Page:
Beast from the East sees retail sales record biggest quarterly fall in a year

British retail sales have recorded their biggest quarterly fall in a year as the Beast from the East kept shoppers at home, figures show.

Sales fell by 1.2% in March, sucked down by a 7.4% drop in petrol sales as the adverse weather conditions hit travel, the Office for National Statistics (ONS) said.

Sales were down 0.5% for the first quarter as a whole compared with the last three months of 2017, their biggest quarterly fall since the first quarter of 2017, with declines in all sectors except for department stores and non-store retailing.

To view this content, you'll need to update your privacy settings.
Please click here to do so.

The impact of the bad weather follows February's 0.8% increase in sales as prices rose at their smallest year-on-year rate since January last year.

Department stores were the only sector to show positive growth in March at 0.8%, with feedback from retailers suggesting that online offers for Mothering Sunday and Easter boosted internet sales more than usual during the adverse weather.

The quantity bought in supermarket stores fell in March as specialist food stores saw strong growth, possibly due to them providing easier access to consumers during the snow, the ONS said.

To view this content, you'll need to update your privacy settings.
Please click here to do so.

ONS senior statistician Rhian Murphy said: "Retail sales fell in the first quarter due to a large decline in March, with petrol sales seeing a significant slump as a result of the poor weather keeping many shoppers indoors.

"However, the snow actually helped boost online spending, with department stores in particular seeing growth in their web sales.

"Various shops also reported increased spending on gifts in the run-up to Easter and Mother's Day, which also helped boost online sales."

To view this content, you'll need to update your privacy settings.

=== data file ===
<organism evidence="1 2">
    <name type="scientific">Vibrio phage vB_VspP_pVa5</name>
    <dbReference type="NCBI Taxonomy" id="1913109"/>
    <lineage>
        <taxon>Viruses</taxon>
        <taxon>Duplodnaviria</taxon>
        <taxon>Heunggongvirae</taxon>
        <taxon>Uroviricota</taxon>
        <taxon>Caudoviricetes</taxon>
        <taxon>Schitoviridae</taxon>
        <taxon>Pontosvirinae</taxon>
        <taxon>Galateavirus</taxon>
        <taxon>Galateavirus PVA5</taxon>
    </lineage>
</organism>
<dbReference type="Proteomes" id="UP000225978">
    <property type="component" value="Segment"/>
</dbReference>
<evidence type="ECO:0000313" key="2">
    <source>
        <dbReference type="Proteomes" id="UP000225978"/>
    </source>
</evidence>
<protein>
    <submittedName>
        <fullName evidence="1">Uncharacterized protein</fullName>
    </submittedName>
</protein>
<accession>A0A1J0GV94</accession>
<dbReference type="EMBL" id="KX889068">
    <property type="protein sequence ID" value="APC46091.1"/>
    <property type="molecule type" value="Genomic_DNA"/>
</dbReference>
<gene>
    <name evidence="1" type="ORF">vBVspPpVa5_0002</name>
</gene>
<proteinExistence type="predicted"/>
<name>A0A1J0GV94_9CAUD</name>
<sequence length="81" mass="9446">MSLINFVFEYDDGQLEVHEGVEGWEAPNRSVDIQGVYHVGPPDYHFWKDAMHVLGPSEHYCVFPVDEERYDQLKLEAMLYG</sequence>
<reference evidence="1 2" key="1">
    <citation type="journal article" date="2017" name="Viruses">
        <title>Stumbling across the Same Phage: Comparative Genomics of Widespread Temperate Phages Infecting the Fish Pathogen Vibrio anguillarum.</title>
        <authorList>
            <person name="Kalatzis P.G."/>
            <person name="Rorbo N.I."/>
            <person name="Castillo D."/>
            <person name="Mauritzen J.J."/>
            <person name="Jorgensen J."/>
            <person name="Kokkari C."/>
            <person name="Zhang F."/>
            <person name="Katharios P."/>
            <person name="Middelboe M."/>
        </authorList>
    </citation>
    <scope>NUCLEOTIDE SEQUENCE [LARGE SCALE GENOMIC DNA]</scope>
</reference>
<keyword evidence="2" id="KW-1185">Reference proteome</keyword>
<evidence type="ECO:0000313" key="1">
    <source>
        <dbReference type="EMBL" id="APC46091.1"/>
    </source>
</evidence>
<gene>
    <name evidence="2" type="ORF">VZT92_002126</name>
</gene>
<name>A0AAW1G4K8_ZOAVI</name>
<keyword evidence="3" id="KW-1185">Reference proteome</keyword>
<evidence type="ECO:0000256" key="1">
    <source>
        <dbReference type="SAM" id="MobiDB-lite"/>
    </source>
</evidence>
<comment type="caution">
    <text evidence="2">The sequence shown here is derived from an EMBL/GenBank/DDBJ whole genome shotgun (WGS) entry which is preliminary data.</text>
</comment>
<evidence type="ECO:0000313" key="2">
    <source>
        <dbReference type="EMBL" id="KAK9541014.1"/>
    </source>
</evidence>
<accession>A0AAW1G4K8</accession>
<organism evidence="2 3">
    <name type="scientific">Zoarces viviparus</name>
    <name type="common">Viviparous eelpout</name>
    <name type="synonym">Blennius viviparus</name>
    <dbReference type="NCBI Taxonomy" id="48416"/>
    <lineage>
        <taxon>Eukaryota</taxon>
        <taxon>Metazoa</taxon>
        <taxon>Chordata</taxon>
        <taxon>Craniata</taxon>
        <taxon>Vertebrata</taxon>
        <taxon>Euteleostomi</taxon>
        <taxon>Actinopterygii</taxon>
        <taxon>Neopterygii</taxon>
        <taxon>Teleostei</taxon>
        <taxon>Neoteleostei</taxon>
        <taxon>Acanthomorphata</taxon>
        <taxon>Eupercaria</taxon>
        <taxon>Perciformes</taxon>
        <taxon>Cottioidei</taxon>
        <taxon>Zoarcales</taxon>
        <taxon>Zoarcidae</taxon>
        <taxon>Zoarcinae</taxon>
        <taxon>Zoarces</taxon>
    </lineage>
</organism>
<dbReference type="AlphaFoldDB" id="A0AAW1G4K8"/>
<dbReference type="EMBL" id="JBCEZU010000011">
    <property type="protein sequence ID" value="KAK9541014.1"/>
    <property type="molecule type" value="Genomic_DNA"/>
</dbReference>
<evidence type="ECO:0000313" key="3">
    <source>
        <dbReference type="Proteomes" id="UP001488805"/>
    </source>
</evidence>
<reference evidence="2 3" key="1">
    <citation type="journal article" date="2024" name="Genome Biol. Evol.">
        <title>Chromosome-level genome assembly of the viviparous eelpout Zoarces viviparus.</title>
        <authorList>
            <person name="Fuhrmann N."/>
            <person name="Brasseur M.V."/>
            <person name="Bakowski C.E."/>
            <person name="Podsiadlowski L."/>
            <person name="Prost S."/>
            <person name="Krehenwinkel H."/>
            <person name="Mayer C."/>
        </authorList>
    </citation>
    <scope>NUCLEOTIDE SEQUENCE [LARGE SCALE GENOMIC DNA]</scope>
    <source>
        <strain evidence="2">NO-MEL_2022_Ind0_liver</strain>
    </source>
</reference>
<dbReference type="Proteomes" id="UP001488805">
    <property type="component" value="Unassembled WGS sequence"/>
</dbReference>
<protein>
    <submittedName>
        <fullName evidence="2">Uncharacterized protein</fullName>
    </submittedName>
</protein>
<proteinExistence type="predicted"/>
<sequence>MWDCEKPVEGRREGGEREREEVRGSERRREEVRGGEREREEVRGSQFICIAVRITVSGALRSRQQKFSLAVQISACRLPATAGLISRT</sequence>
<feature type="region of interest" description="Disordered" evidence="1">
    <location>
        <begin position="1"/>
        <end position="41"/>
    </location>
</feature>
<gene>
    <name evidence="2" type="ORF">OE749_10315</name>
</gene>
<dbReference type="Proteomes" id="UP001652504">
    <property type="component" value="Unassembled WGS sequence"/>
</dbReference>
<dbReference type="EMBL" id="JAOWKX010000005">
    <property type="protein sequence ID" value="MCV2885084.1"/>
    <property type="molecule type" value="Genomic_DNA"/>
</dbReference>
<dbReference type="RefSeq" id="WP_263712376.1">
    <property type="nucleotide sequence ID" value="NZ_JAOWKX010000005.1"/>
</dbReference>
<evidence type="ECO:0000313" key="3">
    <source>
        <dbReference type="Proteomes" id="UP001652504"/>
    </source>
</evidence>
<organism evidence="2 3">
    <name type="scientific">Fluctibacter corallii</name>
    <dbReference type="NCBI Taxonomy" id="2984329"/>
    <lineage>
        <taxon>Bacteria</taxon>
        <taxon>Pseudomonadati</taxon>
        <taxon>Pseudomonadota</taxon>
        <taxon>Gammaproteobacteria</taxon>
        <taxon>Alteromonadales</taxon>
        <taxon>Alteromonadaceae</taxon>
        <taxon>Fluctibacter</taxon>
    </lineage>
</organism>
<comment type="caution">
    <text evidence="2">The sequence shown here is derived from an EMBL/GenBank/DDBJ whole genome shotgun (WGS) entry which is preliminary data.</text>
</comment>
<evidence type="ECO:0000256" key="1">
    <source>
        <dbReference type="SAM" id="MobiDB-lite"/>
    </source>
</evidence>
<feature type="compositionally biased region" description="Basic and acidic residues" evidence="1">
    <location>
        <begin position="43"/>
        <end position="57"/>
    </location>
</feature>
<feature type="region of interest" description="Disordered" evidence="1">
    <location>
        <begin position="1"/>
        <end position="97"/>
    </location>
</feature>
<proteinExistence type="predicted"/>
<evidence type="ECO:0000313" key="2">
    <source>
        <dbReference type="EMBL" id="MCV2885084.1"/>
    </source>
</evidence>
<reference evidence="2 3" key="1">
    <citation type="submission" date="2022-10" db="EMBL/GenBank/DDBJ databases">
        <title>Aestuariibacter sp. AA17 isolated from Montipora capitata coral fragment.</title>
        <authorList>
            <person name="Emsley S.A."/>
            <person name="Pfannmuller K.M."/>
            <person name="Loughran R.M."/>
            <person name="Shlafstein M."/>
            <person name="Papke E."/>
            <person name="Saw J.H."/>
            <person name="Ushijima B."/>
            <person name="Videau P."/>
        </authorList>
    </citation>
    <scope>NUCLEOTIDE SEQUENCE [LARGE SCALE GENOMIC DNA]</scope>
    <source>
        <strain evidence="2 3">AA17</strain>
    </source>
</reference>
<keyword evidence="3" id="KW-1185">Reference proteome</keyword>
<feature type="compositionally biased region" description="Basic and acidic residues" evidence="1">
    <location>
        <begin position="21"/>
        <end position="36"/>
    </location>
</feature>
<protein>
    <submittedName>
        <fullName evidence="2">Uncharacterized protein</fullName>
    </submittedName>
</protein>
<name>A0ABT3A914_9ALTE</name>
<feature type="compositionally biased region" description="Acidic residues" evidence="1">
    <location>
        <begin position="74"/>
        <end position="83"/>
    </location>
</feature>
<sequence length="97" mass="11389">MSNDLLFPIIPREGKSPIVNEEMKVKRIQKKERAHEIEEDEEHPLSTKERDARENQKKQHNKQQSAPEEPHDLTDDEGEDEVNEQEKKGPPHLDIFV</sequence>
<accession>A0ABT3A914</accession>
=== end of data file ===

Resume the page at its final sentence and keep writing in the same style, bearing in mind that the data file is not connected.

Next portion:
Please click here to do so.

Ian Gilmartin, head of retail and wholesale at Barclays Corporate Banking, said: "We've got a tendency in the retail sector to be slightly obsessed with the weather, but when looking back at March's performance it's with good reason.

"It's simple - if people can't get around, as shown by the drop in fuel sales, then they can't go shopping, with lower footfall hitting the overall sales figures.

"That said, it is reassuring to see online stepping up and managing to take some of the strain, and worth noting the heroic efforts of many retailers and distributors to fulfil online orders despite the difficulty in moving goods around the country."

Lisa Hooker, consumer markets leader at PwC, said: "With snow and rain right through March, including in the critical run-up to Easter, it's no surprise that shoppers avoided the high street. So, while online retailers benefited to some extent, last month's retail sales were particularly disappointing.

"Footfall was significantly impacted by the weather, and the first of retailers' spring/summer fashion and home product ranges would have been of little consolation to shoppers looking to stay warm.

"But it's not all doom and gloom. This week, we've already seen evidence of wages growing in real terms as inflation has eased.

"Moreover, our most recent survey shows that consumer sentiment is recovering and is higher than it was both in December and this time last year."